“Russia has lost the European gas market for good. There is no possibility that Europe would again agree to fall into this trap of Russia,” said IMF Alternative Executive Director Vladyslav Rashkovan.

In an interview, he said Russia had lost what was left of access to the European gas market because Europe finally understood that Russian gas was a tool of war rather than an economic one.

Rashkovan represents Ukraine and 14 other states on the IMF Executive Board. Prior to joining the IMF, he served as Deputy Governor and a Member of the Board of the National Bank of Ukraine (NBU).

He recalled that Ukraine had warned the European partners since 2014 that “this is a weapon, not an economic tool.”

According to Rashkovan, the sanctions imposed on Russia are effective and it has no economic prospects in the future.

“That is why next year’s economy of the Russian Federation is predicted to be in the red. They lost access to technology, international money, and global companies. Structurally, this has a major influence on Russian economy,” Rashkovan emphasized.

He also noted that the Russian oil price cap, introduced in December, will have a big potential impact. “This is the most influential sanction for the economy of the Russian Federation because the Kremlin’s main income from oil will be further decreasing continuously,” he noted.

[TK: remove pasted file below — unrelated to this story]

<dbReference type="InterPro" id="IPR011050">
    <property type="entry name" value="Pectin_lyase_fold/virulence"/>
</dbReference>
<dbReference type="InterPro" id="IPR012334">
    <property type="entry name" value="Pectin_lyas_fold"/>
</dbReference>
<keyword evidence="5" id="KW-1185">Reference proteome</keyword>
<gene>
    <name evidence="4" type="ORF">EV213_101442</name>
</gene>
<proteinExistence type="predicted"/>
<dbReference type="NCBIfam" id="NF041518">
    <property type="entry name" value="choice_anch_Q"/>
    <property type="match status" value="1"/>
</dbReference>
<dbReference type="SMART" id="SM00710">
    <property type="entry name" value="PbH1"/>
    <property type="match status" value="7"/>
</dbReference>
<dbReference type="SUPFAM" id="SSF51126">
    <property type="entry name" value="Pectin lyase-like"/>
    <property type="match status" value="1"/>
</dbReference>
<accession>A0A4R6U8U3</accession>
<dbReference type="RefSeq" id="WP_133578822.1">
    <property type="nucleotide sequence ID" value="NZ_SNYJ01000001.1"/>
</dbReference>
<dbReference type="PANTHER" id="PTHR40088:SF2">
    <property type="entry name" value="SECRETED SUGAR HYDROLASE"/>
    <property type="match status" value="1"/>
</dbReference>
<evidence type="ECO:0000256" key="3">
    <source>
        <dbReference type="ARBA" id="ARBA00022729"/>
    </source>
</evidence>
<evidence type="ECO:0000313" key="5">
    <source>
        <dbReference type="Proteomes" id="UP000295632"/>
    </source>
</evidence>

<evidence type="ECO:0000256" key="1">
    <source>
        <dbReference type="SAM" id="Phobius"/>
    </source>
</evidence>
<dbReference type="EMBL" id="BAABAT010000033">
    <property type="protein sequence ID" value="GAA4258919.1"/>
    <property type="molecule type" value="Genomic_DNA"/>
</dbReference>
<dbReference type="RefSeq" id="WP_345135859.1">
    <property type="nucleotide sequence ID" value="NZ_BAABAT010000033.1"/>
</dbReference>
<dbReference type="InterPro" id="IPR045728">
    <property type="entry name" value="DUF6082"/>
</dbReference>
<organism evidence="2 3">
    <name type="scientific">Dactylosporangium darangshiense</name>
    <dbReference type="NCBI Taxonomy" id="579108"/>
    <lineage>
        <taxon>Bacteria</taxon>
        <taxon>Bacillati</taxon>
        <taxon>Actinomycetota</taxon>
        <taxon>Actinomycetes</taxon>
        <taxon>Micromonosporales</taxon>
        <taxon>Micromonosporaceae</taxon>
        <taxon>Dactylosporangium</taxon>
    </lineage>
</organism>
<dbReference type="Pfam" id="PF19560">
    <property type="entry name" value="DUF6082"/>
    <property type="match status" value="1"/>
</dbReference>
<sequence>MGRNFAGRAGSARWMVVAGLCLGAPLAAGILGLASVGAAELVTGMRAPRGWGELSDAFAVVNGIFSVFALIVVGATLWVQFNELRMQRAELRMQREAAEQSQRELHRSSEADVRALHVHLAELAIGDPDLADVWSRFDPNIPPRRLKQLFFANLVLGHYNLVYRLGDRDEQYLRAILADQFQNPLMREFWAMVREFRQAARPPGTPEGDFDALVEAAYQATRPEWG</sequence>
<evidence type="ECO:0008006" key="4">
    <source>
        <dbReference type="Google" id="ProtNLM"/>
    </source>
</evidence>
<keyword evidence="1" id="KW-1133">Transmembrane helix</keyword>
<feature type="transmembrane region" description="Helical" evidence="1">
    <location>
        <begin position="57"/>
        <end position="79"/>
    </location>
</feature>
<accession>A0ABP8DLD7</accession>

Separately, Rashkovan said Ukraine and Ukrainians had set an example of military, economic and institutional resilience for the whole world, as well as the ability to quickly adapt to challenging conditions. “Our government, our people have surprised the world.”

“Ukraine is an example for the world not only in terms of resistance to Russian aggression but also resilience, that is sustainability and adaptability in very challenging conditions. This deserves respect,” Rashkovan noted.

“I am really sad to talk about the war, but I am proud to talk about the performance of the banking and financial system, and the fact that the single treasury account, the finance ministry and the government as a whole, the parliament are working,” Rashkovan said.

In his words, Ukraine’s economy has suffered a lot. But, despite the war-related wounds and scars, public institutions have withstood.

“We have lived for many years in the Russian narrative that Ukraine is a corrupt state. But, if it had been so, Ukraine would have collapsed long ago. Our institutions turned out to be much stronger than expected. Our economy is viable, although losses are, of course, huge,” Rashkovan noted.

The story was filed by the News Desk. The Desk can be reached at info@thecorrespondent.com.pk.


Please enter your comment!
Please enter your name here